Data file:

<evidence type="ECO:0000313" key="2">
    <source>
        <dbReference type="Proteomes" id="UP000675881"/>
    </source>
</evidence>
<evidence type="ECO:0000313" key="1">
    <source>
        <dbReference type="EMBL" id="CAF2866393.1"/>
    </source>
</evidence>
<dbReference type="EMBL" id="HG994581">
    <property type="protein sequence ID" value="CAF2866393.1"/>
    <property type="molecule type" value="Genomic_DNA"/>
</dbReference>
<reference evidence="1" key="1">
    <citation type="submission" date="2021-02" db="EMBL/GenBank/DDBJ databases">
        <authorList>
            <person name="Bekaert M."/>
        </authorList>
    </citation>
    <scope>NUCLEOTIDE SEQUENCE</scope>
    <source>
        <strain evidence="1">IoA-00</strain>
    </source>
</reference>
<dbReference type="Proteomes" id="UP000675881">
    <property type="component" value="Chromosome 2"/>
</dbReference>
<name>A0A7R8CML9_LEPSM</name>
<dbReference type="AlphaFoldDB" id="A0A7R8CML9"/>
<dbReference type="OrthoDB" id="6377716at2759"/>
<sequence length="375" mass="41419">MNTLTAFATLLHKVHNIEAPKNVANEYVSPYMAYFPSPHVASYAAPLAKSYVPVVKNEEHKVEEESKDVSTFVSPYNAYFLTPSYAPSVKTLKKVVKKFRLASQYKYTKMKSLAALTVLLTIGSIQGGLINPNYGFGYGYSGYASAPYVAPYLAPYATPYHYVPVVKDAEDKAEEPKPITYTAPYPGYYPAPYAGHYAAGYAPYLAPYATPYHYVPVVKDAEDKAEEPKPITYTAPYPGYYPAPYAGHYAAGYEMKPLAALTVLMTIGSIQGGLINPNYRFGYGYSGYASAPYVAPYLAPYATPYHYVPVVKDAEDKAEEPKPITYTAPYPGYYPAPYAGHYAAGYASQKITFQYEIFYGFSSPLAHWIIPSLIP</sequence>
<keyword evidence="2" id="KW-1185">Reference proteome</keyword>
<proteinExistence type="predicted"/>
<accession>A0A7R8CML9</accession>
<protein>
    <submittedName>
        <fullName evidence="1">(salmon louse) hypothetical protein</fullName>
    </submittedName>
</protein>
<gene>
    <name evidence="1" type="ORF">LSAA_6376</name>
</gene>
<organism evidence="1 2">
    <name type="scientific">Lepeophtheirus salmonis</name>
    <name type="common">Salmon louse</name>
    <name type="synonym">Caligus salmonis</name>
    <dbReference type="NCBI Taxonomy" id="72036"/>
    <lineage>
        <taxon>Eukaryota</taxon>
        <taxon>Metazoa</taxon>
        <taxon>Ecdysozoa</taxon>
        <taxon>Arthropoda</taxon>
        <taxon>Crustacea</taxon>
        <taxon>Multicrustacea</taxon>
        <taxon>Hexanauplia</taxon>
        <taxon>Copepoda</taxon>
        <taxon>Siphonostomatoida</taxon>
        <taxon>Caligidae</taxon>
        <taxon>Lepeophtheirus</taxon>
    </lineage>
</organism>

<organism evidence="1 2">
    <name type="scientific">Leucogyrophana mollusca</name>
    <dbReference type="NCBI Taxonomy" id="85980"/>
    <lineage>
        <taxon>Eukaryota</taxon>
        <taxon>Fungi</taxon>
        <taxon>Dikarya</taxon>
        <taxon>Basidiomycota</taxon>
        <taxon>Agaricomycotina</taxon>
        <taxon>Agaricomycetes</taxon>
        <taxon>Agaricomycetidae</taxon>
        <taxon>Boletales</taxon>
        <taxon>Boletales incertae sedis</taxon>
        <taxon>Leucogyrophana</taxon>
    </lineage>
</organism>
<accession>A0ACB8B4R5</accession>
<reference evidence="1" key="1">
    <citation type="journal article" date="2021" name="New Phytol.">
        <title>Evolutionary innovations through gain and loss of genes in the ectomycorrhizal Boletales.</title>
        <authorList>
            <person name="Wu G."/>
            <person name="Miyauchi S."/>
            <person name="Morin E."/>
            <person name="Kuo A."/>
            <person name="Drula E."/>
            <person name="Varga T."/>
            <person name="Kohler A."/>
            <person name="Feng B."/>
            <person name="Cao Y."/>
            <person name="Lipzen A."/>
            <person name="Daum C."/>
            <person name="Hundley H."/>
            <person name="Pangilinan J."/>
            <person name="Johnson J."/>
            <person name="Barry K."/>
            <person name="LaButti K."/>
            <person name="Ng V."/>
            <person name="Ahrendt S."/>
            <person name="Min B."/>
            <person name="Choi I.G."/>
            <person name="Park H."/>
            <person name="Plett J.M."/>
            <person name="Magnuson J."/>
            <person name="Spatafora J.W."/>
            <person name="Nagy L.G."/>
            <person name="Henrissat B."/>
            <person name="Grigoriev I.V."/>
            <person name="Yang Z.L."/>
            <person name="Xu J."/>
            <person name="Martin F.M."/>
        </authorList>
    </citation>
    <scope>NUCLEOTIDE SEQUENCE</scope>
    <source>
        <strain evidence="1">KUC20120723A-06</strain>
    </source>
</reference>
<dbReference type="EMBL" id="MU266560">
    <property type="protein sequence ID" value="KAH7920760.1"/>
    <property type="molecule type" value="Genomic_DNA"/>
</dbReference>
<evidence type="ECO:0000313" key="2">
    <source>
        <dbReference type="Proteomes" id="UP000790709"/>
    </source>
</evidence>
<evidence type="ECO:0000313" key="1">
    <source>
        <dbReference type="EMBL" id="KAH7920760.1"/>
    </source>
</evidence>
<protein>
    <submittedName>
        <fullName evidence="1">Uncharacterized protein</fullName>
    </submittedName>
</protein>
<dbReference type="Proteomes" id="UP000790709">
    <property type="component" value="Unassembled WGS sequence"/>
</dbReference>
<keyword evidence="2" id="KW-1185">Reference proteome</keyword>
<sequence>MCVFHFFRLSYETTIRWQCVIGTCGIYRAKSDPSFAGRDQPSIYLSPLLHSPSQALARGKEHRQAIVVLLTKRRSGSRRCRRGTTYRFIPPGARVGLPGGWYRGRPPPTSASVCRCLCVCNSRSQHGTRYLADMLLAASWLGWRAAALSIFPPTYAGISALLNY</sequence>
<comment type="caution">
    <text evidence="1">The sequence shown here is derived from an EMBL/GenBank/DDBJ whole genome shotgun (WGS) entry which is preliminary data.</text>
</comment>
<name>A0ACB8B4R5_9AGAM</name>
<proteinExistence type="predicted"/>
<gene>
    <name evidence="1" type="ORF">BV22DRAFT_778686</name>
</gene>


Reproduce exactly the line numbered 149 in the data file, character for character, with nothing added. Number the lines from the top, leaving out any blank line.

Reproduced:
<proteinExistence type="predicted"/>